When she had untied the knot, she passed the end of the rope round her middle and retied it. Then she began hauling up the remainder of it, becoming a rapidly more indistinct shape to the three men sitting on the wall. They were united in a common hope that she knew what she was doing.
They heard her give a soft curse, a crude expletive voiced in frustration.
She returned along the truss with the rope looped across her shoulder, until she was close to them.
“What’s the problem?” Lyall ventured quietly.
“The cursed rope’s way too short,” she replied. “I’ll tie it to the truss here, and we’ll pass it over the end wall, but I fear it will leave us too far off the ground. One or more of us would be bound to break a leg or something in jumping the last bit, and if Security catches up with us, well, you know they won’t be gentle.”
The logic was inescapable. They could not afford injuries, for capture and subsequent torture would be likely to extract from one or other of them the secret of the submarine, and in all probability, put an end to the Underground’s hopes of winning the war. If one of them sustained anything worse than a twisted ankle, one of the others would have the unthinkable task of executing a dearly beloved friend.
Greta tied one end of the rope as securely as she could around the join of the bottom beam and one of the slimmer vertical struts. She paid out a good length of rope and got back onto the wall.
“Wait here,” she instructed. “I’ll probably have to come back in a minute.”
She moved along the wall to the corner, a distance of four metres, paying out more rope as she went. She then moved a short distance across the end wall of the building, until she was directly in line with the knot on the truss. She threw the remainder of the rope over the wall and watched it fall, a black snake squirming over the ochre bricks. Even with the roof of the lean-to there to break the fall - though such a roof, she knew, was not to be trusted - the end of the rope was still way, way too high. It was too great a risk.
She was about to abandon the idea of climbing down this way, and take the men back the way they had come, an even more perilous undertaking now that it was to be carried out in total darkness, when another possibility struck her. It was dicey, admittedly, but it was a definite possibility nevertheless. She hauled up the rope, coiling it loosely about her body.
She moved back along the wall. It had occurred to her to get one of the men to untie the rope, but the building had been badly battered, and she realised it was unlikely that the truss would take a man’s weight. That was the problem with the scheme she had in mind, too, she reflected. Big, heavy men.
She moved back onto the truss, untied the rope, and secured it once more around her waist.
“Secured there, it’s too short,” she explained when she was back seated next to them on the wall. “It leaves too long a drop to the ground. We can’t chance it. I have another idea. It’s a bit of a long shot, and I need some good co-operation from you boys, but if all goes well, we’ll be down on the ground in minutes.”
“I’m not sure I like the sound of this,” said Crispin.
“The alternative is to go back that way, in the dark,” Greta explained, jabbing an index finger past them. “You prefer that?”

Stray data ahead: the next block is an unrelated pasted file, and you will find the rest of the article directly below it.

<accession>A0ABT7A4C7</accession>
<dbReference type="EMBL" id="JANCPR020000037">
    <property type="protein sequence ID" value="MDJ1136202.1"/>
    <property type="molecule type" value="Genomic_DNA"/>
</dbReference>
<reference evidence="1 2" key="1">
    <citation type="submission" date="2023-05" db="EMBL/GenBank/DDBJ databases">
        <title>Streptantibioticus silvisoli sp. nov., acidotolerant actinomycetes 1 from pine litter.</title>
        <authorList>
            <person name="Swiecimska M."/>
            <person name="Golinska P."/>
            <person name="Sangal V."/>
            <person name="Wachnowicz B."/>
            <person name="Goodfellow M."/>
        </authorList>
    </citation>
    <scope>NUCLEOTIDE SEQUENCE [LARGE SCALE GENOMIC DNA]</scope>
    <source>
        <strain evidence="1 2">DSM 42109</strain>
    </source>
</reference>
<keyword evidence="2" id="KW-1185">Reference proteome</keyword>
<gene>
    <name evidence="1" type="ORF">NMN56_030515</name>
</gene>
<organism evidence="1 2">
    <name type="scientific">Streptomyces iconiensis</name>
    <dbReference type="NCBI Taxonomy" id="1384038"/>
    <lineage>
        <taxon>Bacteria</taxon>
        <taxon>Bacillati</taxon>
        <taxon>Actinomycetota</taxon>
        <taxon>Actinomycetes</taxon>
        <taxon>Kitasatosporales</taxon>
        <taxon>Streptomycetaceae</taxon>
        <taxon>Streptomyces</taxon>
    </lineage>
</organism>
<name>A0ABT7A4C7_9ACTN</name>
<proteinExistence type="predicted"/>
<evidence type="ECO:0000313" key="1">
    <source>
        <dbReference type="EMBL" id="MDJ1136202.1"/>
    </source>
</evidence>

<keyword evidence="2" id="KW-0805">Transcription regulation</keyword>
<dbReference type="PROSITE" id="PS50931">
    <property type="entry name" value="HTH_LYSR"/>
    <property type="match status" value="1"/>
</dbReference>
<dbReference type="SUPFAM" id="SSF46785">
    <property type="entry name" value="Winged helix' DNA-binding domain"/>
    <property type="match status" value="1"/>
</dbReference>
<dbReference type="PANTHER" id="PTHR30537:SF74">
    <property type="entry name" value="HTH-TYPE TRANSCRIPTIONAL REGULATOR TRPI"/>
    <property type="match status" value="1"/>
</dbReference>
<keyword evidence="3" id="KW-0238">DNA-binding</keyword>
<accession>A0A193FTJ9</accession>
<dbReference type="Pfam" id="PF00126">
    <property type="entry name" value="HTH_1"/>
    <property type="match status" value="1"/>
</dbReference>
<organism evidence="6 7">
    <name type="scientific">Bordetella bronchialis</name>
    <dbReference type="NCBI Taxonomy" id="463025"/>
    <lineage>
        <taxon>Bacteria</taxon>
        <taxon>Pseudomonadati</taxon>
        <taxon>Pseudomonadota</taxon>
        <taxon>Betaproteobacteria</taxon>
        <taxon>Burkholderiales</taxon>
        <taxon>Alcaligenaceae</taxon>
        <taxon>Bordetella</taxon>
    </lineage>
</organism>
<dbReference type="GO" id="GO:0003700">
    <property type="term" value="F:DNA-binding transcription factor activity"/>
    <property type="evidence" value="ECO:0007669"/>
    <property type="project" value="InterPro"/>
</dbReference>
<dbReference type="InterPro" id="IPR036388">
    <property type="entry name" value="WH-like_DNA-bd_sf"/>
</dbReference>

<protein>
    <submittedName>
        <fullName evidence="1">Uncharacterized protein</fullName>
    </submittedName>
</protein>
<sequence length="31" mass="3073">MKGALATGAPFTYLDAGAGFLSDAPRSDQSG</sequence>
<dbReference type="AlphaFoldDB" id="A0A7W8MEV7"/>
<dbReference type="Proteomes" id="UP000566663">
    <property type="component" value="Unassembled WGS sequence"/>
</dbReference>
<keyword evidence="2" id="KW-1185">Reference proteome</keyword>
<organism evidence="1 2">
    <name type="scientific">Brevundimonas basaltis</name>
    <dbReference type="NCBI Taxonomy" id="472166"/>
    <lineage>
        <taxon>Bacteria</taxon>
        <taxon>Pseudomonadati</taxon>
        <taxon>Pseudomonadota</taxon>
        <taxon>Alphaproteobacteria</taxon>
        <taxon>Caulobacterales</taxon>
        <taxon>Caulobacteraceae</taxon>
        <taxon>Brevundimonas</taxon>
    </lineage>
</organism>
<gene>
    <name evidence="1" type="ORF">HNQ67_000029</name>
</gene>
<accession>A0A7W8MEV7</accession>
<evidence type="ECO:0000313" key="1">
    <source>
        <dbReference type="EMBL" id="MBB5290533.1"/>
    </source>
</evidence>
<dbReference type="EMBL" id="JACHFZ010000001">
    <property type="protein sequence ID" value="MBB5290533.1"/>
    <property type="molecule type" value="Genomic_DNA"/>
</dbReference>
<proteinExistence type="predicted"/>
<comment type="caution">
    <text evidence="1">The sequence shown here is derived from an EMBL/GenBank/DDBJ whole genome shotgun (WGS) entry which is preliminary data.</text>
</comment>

“You’ve brought us this far without a major mishap,” said Lyall, conscious of his earlier lack of faith in Greta’s abilities, and seeking to make amends. “Do what you think is best.”
“Thank you,” said Greta. She sensed a change in him, and wondered for a moment if the others might have whispered something to him while she was out of earshot. But the awareness of his distrust of her still rankled. Well, in a moment she would have cause to put her trust in him in no uncertain terms.
She remounted the truss. “I need one of you on either side of me for this,” she said. “Lyall, you go in front. And you’ll need to turn around, so that you’re facing me.”
At first he didn’t move, sitting watching her through narrowed eyes, trying to anticipate her plan of action. Then, cautiously, he mounted the truss beside her. Greta sensed at once the extra strain being imposed on the lightweight framework.
“Be quick,” she snapped. “This thing won’t hold us both for long.”
Lyall obediently hastened his movements, remounting the wall facing his companions.
Greta moved into the space between them, fixing Lyall with her gaze. In the dark, he had the impression of her eyes as being catlike, riveting him with their intensity. “Good,” she sighed. “Now, let’s all move onto the end wall.”
The bizarre shuffling motion began again, as they covered the four metres to the corner of the building again, then turned through ninety degrees and moved a short distance along the end wall.
Greta turned to Crispin. “Back up a bit. I’m going to need some room.”
Crispin and Charlie dutifully retreated a little, until Greta indicated that she was satisfied.
She drew a deep breath as she prepared to explain her plan to them. “As I said, tied to that truss back there, the rope was dangerously short, giving a long drop to the ground, or even to that shed down there.” She pointed past her right knee. “But by tying it to this light fitting immediately below us, we gain about six metres.”
“How do we get down to the light?” asked Crispin, looking down mistrustfully at the defunct fitment sprouting from the wall below him.
“Very, very carefully.” Greta’s reply left him with a crestfallen look on his face that amused her. He had imagined that she had worked out some ingenious method of getting them down onto the light in relative safety. His imagining was erronious.